How is menstrual health different for someone with PCOS? I think you have to pay attention a lot more to your menstrual cycles. It's also weird because when you actually get your period, it's a victory. When I was younger, a lot of people would tell me they were jealous that I rarely got periods, but it's not that simple - it means having to deal with the fact that my body is working against me at all times.

What should more people know about PCOS? I wish people knew ABOUT PCOS in general. It's tough having to explain it all the time to folks who don't understand why my period is so irregular. I also wish people would talk about it more, because I like discussing it. I wish there were more groups for people who have it.

How does PCOS affect your life as a trans/non-binary/queer person? It doesn't really affect me as a queer person. Although, I do identify as femme and it can be tough when your body wants you to be more masculine. I hate feeling like my femininity is challenged by PCOS.

Maria, 19


Where are you from? Brazil

What's your profession? Student

Why did you start using Clue? My doctor suggested I looked for an app to keep track of my cycle, in order to see how his line of treatment for my PCOS was working.

What's your favorite thing to track in Clue? Pretty much everything, I like to know what my body is going through and how each part of it—hair, skin, intestines—responds.

How does polycystic ovary syndrome (PCOS) affect your daily life? As someone so anxious, I got pretty worried when I experienced my first PCOS symptoms. I was on the pill for as long as I can remember, and one day I decided to quit. It took several months until I got my periods again. After being diagnosed, I became worried I might never be able to have a baby and even more worried I was in high risk of having type 2 Diabetes at such a young age. After I stopped taking the pill, my skin got terribly filled with acne and I had hair growing in a lot of unwanted places, making me pluck my eyebrows and shave much more often. Also, in order to avoid diabetes, I had to abdicate things that have always been part of my diet, and avoid eating sugar, candy and white flour. Now, after discussing the treatment options with my physician, I made a hard choice - I've decided I don't want to be a slave to a medication that was only treating my symptoms, and that I wanted to try to get my ovaries back to work, so I could one day get pregnant. It's been a long journey, but I think I made the right call. Today, I am healthy and fertile, which I want to be, and treating the cause of my condition, avoiding comorbidities, and also treating the symptoms with way more natural and healthy options.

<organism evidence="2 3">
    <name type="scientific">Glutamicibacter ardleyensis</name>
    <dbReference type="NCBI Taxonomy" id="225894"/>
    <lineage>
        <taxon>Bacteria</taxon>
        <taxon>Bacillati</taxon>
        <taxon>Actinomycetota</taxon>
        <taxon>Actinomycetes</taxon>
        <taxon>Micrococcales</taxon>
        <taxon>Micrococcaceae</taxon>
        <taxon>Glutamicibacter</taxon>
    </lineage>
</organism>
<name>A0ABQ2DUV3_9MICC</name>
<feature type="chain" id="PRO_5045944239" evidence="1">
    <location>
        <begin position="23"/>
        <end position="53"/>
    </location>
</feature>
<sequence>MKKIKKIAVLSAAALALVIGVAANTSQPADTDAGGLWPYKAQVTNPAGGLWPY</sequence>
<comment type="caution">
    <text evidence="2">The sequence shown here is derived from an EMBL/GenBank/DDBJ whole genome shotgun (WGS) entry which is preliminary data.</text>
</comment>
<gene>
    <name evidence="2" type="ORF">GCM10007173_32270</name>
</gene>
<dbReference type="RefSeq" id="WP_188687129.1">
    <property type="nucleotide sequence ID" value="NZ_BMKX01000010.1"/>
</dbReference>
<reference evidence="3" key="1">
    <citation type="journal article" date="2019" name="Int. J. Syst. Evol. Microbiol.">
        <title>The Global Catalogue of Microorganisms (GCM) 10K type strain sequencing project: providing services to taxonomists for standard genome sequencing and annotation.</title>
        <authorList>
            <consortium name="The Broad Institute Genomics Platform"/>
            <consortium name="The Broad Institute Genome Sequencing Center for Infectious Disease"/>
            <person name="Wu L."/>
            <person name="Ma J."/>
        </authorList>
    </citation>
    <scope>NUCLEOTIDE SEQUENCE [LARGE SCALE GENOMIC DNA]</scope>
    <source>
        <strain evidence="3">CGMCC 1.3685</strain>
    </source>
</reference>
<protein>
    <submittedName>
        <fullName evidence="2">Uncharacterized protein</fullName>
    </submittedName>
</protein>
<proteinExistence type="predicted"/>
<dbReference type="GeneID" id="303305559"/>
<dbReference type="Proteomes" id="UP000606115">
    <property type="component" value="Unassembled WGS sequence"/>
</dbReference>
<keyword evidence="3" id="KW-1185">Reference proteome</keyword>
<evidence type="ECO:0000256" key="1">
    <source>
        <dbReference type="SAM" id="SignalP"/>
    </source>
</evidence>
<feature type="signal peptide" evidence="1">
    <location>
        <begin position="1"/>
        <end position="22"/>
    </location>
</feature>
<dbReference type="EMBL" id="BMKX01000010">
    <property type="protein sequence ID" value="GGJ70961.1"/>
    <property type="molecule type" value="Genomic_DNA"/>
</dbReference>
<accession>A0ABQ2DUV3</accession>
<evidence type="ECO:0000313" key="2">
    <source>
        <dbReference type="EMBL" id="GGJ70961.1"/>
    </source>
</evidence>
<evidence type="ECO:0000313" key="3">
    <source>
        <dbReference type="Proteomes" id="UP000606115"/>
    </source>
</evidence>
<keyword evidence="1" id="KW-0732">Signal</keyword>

How is menstrual health different for someone with PCOS? I believe it is different because the syndrome affects the main organ of menstrual health, the ovaries. For me, it causes menstrual irregularity, making harder for me to be sure which days will I get my period. Also, it makes me afraid I might have more difficulties getting pregnant then most women, since I wish to have lots of kids. For some women, it means depending on a drug and being subjected to its adverse effects for a lifetime. It also makes us more at risk of developing other diseases, and can cause us to have hormonal-related pimples, facial hair and weight gain.

What should more people know about PCOS? Definitely people should try to get a diagnosis, because it is a common condition amongst women, and it can lead them to have other health issues related to insulin resistance. It will also lead them to a proper treatment for some symptoms that they couldn't find explanation before, like acne, weight gain and hirsutism. For those who already have been diagnosed, it's important that they know the many ways it can be treated and that they can choose which one they best adapt. Also important to fight the insulin resistance and avoid that it gets worse because type II diabetes is a very serious disease.